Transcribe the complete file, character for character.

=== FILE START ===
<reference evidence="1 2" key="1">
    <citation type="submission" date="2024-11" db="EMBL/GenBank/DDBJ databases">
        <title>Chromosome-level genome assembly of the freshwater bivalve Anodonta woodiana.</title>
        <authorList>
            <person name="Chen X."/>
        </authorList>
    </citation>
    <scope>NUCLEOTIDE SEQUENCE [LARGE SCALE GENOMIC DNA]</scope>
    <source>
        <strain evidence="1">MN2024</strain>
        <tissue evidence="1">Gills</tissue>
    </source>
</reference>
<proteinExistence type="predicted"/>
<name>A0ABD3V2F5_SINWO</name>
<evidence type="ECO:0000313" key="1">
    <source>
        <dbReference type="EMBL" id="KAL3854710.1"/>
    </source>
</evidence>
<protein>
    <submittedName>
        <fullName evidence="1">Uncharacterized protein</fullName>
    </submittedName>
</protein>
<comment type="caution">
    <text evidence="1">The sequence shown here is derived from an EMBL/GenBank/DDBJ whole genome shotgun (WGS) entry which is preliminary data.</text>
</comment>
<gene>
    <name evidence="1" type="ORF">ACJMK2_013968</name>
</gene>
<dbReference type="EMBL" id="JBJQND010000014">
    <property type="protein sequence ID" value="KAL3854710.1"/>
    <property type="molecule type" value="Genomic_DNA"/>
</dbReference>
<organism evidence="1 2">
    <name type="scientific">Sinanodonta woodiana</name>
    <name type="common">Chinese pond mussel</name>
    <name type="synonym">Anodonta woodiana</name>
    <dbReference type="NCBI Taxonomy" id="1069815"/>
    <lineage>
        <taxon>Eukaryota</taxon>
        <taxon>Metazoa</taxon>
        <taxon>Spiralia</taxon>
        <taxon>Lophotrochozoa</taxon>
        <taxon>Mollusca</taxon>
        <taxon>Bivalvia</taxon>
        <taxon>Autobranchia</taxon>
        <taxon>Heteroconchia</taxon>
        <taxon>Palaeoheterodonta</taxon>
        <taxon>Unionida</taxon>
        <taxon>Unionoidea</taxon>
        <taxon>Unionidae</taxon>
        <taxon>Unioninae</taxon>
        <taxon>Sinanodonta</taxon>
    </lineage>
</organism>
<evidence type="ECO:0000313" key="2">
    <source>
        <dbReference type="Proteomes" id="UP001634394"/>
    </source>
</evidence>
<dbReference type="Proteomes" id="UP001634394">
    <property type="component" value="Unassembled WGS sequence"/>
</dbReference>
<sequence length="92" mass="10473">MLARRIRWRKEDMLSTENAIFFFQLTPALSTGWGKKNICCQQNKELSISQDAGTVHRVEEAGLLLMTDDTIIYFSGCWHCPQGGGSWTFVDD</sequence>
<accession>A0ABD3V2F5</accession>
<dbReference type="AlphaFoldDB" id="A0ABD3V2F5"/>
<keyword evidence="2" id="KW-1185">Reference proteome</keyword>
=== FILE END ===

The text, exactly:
<reference evidence="1 2" key="1">
    <citation type="submission" date="2024-11" db="EMBL/GenBank/DDBJ databases">
        <title>Chromosome-level genome assembly of the freshwater bivalve Anodonta woodiana.</title>
        <authorList>
            <person name="Chen X."/>
        </authorList>
    </citation>
    <scope>NUCLEOTIDE SEQUENCE [LARGE SCALE GENOMIC DNA]</scope>
    <source>
        <strain evidence="1">MN2024</strain>
        <tissue evidence="1">Gills</tissue>
    </source>
</reference>
<proteinExistence type="predicted"/>
<name>A0ABD3V2F5_SINWO</name>
<evidence type="ECO:0000313" key="1">
    <source>
        <dbReference type="EMBL" id="KAL3854710.1"/>
    </source>
</evidence>
<protein>
    <submittedName>
        <fullName evidence="1">Uncharacterized protein</fullName>
    </submittedName>
</protein>
<comment type="caution">
    <text evidence="1">The sequence shown here is derived from an EMBL/GenBank/DDBJ whole genome shotgun (WGS) entry which is preliminary data.</text>
</comment>
<gene>
    <name evidence="1" type="ORF">ACJMK2_013968</name>
</gene>
<dbReference type="EMBL" id="JBJQND010000014">
    <property type="protein sequence ID" value="KAL3854710.1"/>
    <property type="molecule type" value="Genomic_DNA"/>
</dbReference>
<organism evidence="1 2">
    <name type="scientific">Sinanodonta woodiana</name>
    <name type="common">Chinese pond mussel</name>
    <name type="synonym">Anodonta woodiana</name>
    <dbReference type="NCBI Taxonomy" id="1069815"/>
    <lineage>
        <taxon>Eukaryota</taxon>
        <taxon>Metazoa</taxon>
        <taxon>Spiralia</taxon>
        <taxon>Lophotrochozoa</taxon>
        <taxon>Mollusca</taxon>
        <taxon>Bivalvia</taxon>
        <taxon>Autobranchia</taxon>
        <taxon>Heteroconchia</taxon>
        <taxon>Palaeoheterodonta</taxon>
        <taxon>Unionida</taxon>
        <taxon>Unionoidea</taxon>
        <taxon>Unionidae</taxon>
        <taxon>Unioninae</taxon>
        <taxon>Sinanodonta</taxon>
    </lineage>
</organism>
<evidence type="ECO:0000313" key="2">
    <source>
        <dbReference type="Proteomes" id="UP001634394"/>
    </source>
</evidence>
<dbReference type="Proteomes" id="UP001634394">
    <property type="component" value="Unassembled WGS sequence"/>
</dbReference>
<sequence length="92" mass="10473">MLARRIRWRKEDMLSTENAIFFFQLTPALSTGWGKKNICCQQNKELSISQDAGTVHRVEEAGLLLMTDDTIIYFSGCWHCPQGGGSWTFVDD</sequence>
<accession>A0ABD3V2F5</accession>
<dbReference type="AlphaFoldDB" id="A0ABD3V2F5"/>
<keyword evidence="2" id="KW-1185">Reference proteome</keyword>